After a few days we descended to Srinagar – a valley enclosed by mountains and ending at a beautiful lake with a tiny piece of land, which was once Shah Jahan’s tea drinking spot under the Char Chinnar (four maple trees).The lake was calming and serene. It had the magic to grip a person, just as it probably did Shah Jahan. The water acted like a mirror as the blue sky reflected off its surface, perfect for people like me who love photography. The pictures magically convey the many colours of a rainbow. Then there is the river Jhelum that runs through the town. People use the river as their source of livelihood: giving boat rides on their shikaras, selling merchandise from the river boats, running houseboat hotelsand even collecting lotus roots to sell at the local market. Around the riverbank and lake, the poor locals sell peanuts and they taste good!
We enjoyed every second of our time, taking in as much as we could! We soon realized that Kashmir was not the place we thought it was. The more we looked around, the more we understood the conditions. The war and constant monitoring for terrorists has caused inconvenience, but the locals are willing to overlook that for the mere beauty of nature, religion and traditions. These are people who are proud of their culture and heritage.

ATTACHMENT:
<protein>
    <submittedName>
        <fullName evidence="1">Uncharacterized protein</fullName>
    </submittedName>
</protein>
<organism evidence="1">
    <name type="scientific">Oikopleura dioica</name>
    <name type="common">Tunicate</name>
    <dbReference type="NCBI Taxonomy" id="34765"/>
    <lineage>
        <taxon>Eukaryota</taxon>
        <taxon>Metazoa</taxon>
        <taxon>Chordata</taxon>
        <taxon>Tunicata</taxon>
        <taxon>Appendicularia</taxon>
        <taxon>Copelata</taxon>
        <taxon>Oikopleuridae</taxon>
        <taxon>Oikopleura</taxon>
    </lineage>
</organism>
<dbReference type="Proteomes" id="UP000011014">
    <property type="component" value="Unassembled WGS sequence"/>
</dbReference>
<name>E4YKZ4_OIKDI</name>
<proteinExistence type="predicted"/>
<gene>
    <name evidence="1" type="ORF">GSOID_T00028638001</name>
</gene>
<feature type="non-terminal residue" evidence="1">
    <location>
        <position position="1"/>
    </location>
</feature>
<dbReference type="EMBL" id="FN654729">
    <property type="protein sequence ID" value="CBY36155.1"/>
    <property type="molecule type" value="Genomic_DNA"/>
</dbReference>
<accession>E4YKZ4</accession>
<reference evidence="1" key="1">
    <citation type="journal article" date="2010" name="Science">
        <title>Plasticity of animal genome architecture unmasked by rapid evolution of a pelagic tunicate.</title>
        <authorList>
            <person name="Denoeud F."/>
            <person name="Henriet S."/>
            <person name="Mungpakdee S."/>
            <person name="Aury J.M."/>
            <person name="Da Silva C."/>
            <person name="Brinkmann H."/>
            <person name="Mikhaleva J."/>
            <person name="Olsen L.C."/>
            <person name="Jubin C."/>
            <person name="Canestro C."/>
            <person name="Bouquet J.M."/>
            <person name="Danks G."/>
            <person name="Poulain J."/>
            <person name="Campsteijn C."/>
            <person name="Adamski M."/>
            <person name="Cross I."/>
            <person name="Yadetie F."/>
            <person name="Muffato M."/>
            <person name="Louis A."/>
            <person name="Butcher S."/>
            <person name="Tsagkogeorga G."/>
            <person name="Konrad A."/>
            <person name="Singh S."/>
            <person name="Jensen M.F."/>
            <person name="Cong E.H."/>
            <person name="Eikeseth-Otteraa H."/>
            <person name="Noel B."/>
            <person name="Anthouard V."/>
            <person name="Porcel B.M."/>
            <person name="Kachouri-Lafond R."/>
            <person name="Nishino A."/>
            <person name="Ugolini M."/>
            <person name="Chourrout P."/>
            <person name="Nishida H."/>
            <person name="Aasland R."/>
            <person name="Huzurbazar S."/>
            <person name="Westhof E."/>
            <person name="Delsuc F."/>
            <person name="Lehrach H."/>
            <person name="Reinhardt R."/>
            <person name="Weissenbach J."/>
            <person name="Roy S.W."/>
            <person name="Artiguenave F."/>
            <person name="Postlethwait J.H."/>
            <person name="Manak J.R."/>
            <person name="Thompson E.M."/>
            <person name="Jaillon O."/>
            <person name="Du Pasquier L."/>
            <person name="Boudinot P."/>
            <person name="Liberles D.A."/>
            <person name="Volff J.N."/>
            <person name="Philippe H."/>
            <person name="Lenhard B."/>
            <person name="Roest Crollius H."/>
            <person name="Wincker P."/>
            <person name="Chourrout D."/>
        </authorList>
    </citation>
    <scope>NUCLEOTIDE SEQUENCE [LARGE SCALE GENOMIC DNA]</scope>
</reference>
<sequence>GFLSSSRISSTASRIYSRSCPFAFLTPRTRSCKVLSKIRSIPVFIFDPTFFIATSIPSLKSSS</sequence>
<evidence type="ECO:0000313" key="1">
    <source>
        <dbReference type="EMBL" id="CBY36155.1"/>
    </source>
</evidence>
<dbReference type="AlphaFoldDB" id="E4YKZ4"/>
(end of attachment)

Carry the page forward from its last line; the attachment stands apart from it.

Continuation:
Religion is strongly upheld in Kashmir but people with different beliefs stay side by side. In one day, I visited a mosque where a strand of hair from Prophet Muhammad is kept (and I bowed down in respect), and prayed at a Hindu temple founded by Sri Shankaracharya. Though Islam is a strong faith among the majority of Kashmiris, Hinduism is still given its due respect.
We made friends with the locals, joking and laughing beside them. You can expect wide smiles and hearty laughter from them. We spoke to them in English and in return, they spoke to us in a mix of Urdu, Kashmiri, English and body language. People from the older generation seemed to speak English well, maybe because of the influence of the British rule in their time.